November 28 – Bloomberg: “Rating companies say defaults in China will spread as the central bank’s interest rate cut will do little to stop a wave of maturities from worsening record debt downgrades. Chinese credit assessors slashed grades on 83 firms this year, already matching the record number in all of 2013… Companies must repay 2.1 trillion yuan ($342bn) in the first six months of 2015, the most for any half… Slowing economic growth is adding to strains as average debt at listed companies has climbed to 94% of equity from 77% in 2007, Bloomberg-compiled data show.”
November 24 – Bloomberg: “China’s first interest-rate cut since 2012 is prompting investors to bet on further monetary easing as policy makers react to the biggest jump in bad loans in nine years. Non-performing loans surged 10% last quarter, the most since 2005, as the property market slumped and the economy slowed. New-home prices declined in October in 67 of 70 major cities, while housing sales slumped 10% in the first 10 months from a year earlier… The one-year swap rate, the fixed cost to receive the seven-day repurchase rate, slumped 20 bps today to 2.92%.”
November 24 – Bloomberg: “China’s companies scrapped or delayed at least 7.55 billion yuan ($1.2bn) of bond sales since Nov. 20 as borrowing costs jumped, flagging fundraising strains even as the central bank eased monetary policy. The yield on AAA rated corporate securities due in three years rose 17 bps last week, the most in a year, to 4.43%. The increase comes as investors held more cash ahead of planned new share sales this week, with initial public offerings to lock up at least 1 trillion yuan, according to Australia & New Zealand Banking Group Ltd…"
November 27 – Bloomberg: “China’s central bank refrained from selling repurchase agreements for the first time since July, loosening monetary policy further as a report showed industrial companies’ profits fell by the most in two years… It last suspended sales of repos, which drain funds from the banking system…”
Japan Bubble Watch:
November 25 – Financial Times (Ben McLannahan): “Bank of Japan board members warned last month that the benefits of extra monetary easing were not worth the costs, just before governor Haruhiko Kuroda stunned markets by unleashing a second round of stimulus. The surprise announcement on October 31 – approved by the narrowest majority, with five of nine board members in favour – caused the yen to drop sharply, pushing stocks higher. At his press conference after the policy board meeting that day, Mr Kuroda argued that a combination of a tax-hit economy and lower oil prices meant that more radical action from the BoJ – including stepping up annual government-bond purchases from Y50tn to Y80tn – was needed to rid Japan of its ‘deflation mindset’. The actions made it clear that the BoJ was competing in a ‘currency war’ to drive down the value of the yen, said Izuru Kato, chief market economist at Totan Research… Yet during that meeting, board members expressed a long list of concerns over the prospect of extra easing, according to minutes…”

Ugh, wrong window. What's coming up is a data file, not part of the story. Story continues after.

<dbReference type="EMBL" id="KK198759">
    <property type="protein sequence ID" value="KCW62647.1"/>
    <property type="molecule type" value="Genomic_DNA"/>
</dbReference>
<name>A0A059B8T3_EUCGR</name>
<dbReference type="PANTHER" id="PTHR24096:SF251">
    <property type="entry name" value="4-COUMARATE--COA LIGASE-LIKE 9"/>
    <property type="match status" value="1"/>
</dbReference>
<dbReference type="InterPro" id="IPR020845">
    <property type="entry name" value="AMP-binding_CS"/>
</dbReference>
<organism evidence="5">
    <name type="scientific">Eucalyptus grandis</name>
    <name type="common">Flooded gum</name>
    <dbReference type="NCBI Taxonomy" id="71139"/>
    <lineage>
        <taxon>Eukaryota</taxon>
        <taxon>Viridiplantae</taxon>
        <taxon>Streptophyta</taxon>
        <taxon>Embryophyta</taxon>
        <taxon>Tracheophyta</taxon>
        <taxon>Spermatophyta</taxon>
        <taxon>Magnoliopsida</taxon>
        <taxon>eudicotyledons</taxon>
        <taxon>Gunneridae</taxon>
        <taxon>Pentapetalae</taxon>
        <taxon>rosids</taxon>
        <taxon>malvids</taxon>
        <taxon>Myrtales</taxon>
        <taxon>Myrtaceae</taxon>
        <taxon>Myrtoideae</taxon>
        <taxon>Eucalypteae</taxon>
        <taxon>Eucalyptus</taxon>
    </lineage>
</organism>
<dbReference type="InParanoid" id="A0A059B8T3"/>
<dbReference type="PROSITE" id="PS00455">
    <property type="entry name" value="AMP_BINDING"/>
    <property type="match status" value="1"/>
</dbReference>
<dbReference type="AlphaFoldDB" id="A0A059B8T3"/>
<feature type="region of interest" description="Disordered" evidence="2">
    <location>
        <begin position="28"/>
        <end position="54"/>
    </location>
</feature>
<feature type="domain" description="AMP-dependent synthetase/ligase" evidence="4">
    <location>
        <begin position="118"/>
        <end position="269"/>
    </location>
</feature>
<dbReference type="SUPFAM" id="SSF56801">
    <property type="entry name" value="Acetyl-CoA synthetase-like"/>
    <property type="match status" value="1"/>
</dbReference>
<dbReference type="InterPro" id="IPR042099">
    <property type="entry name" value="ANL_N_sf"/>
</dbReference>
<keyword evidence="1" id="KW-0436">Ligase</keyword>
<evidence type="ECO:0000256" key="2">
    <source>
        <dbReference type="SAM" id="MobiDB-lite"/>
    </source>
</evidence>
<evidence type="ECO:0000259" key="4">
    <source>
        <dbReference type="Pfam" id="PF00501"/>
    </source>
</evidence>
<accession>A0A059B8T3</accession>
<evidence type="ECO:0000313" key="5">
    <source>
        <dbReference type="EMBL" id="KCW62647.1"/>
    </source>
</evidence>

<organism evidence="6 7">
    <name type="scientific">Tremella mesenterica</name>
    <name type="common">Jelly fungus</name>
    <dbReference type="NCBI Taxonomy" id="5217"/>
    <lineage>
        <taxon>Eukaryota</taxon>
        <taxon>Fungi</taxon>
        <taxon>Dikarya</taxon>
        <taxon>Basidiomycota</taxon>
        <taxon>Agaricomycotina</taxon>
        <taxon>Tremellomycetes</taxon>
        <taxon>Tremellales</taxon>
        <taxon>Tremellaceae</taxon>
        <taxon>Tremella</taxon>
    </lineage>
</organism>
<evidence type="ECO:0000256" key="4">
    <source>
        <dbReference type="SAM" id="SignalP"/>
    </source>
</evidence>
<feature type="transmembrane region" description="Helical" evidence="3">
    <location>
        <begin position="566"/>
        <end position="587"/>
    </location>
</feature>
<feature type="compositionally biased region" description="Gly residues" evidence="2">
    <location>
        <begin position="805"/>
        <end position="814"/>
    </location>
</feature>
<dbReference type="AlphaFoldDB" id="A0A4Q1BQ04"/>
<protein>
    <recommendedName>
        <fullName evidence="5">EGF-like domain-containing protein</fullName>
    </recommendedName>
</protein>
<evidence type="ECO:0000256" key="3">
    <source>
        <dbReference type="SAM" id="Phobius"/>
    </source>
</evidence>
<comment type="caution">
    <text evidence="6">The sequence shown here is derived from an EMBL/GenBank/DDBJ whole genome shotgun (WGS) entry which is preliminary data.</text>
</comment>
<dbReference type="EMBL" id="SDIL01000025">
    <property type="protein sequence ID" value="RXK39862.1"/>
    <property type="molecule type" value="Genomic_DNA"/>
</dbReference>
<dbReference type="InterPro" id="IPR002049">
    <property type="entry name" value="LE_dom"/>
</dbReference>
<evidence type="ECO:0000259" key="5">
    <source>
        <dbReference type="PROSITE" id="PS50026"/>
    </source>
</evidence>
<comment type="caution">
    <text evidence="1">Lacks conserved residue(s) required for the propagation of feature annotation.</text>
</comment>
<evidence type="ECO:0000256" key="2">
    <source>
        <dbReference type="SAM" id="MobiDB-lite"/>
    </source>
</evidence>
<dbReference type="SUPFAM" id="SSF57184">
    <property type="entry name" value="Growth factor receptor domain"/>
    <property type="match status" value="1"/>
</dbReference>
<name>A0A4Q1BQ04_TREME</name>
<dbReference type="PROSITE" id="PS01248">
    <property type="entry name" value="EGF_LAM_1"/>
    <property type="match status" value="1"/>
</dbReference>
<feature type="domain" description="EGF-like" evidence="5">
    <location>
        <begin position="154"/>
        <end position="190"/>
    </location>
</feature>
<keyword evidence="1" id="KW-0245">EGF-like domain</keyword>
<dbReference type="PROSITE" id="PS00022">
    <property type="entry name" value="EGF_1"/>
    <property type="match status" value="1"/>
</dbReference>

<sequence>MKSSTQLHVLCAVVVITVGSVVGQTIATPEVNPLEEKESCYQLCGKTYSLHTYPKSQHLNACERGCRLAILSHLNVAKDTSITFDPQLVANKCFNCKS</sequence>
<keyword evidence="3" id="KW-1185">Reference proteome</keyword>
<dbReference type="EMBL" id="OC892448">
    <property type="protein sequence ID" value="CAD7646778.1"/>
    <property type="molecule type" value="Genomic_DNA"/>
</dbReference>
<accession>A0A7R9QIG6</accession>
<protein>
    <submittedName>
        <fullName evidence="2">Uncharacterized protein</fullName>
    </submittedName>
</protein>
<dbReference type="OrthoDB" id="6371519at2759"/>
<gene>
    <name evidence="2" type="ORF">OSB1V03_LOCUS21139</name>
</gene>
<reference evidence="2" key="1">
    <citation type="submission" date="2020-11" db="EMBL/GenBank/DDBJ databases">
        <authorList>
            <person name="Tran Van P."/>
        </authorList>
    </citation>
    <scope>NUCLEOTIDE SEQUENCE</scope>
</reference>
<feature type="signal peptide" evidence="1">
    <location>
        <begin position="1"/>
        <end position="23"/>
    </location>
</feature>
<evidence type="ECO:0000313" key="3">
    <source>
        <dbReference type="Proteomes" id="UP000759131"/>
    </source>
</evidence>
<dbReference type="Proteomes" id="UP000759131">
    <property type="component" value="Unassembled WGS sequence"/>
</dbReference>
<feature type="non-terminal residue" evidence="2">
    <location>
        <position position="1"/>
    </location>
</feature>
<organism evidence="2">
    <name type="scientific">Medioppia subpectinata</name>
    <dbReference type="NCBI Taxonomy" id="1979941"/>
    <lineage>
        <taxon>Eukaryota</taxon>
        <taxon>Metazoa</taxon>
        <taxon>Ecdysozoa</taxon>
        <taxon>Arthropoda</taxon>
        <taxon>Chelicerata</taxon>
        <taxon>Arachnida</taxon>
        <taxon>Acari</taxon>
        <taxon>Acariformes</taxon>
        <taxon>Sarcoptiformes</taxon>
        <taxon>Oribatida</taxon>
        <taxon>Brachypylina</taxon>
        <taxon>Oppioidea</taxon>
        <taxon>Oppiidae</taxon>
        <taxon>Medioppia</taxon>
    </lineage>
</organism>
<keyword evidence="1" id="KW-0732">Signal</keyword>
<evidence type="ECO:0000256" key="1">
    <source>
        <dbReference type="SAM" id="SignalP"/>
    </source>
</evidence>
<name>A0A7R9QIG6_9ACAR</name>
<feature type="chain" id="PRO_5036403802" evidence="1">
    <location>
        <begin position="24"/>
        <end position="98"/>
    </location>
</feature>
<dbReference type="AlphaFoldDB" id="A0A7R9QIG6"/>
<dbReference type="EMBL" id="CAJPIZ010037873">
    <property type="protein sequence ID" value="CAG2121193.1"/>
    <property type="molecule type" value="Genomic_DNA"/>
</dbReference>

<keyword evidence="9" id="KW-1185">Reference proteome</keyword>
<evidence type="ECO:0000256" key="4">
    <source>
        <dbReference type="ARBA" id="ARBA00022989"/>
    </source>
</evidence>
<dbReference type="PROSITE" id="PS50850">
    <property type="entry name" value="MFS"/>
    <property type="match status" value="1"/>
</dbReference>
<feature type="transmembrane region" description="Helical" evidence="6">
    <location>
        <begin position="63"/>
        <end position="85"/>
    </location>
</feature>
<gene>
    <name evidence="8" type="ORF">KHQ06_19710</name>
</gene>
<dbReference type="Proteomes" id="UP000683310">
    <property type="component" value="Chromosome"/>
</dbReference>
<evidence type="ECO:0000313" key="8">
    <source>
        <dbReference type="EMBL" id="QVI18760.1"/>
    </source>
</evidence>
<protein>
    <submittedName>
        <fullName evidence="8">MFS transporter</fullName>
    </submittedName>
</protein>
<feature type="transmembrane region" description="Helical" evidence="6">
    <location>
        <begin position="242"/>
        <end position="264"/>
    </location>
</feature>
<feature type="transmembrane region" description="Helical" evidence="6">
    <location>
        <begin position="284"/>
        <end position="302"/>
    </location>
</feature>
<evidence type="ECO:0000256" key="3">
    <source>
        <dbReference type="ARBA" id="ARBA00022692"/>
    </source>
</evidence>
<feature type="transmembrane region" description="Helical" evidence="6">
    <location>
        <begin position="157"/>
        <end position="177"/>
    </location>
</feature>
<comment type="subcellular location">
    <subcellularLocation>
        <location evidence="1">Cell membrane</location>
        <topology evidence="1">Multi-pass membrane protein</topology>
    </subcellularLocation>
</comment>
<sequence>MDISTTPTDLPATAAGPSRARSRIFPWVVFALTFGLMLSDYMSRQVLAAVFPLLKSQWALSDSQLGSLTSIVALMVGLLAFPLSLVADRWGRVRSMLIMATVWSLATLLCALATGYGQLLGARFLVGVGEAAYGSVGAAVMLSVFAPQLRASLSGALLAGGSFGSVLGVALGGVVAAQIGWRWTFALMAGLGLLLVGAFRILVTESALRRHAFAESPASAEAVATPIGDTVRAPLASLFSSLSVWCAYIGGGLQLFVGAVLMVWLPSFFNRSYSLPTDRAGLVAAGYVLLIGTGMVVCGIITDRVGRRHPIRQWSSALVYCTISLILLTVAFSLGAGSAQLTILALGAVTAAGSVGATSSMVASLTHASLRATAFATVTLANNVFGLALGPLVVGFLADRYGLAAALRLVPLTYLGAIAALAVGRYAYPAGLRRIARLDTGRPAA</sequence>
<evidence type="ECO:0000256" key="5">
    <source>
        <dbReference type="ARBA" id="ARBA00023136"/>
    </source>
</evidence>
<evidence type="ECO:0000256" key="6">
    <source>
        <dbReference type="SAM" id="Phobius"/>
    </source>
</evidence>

November 25 – Bloomberg (Wes Goodman): “What started as a plan to reduce Japan’s debt is turning into a reason to issue more bonds. Prime Minister Shinzo Abe’s administration implemented a higher sales tax in April to boost revenue as government liabilities ballooned to 1 quadrillion yen ($8.5 trillion), more than double the nation’s yearly economic output. Consumption plunged and the economy fell into a recession, prompting companies including Mirae Asset Global Investments Co. and High Frequency Economics to predict even more sovereign debt sales to revive growth. ‘The government’s policies have failed,” Will Tseng, a money manager in Taipei at Mirae Asset…$62 billion, said… ‘They’re still issuing more debt and printing more money to try to help the economy. They’re in a really bad cycle.’ He said he’s staying away from Japanese bonds. The cost of protecting Japan’s debt from default surged for eight straight days and the yen tumbled to a seven-year low…”
November 25 – Bloomberg (Toru Fujioka and Masahiro Hidaka): “Bank of Japan chief Haruhiko Kuroda urged business leaders to use profits more productively, saying hoarding cash will become costly as the central bank stamps out deflation. Companies could boost investment in facilities and jobs, taking advantage of a weaker yen, Kuroda said… At the same time, the BOJ will continue to spur price gains, adjusting its unprecedented easing policy as needed to achieve its inflation goal, he said… Japan Inc. holds near- record cash while capital spending in the second quarter was more than 50% lower than a peak in the first three months of 2007.”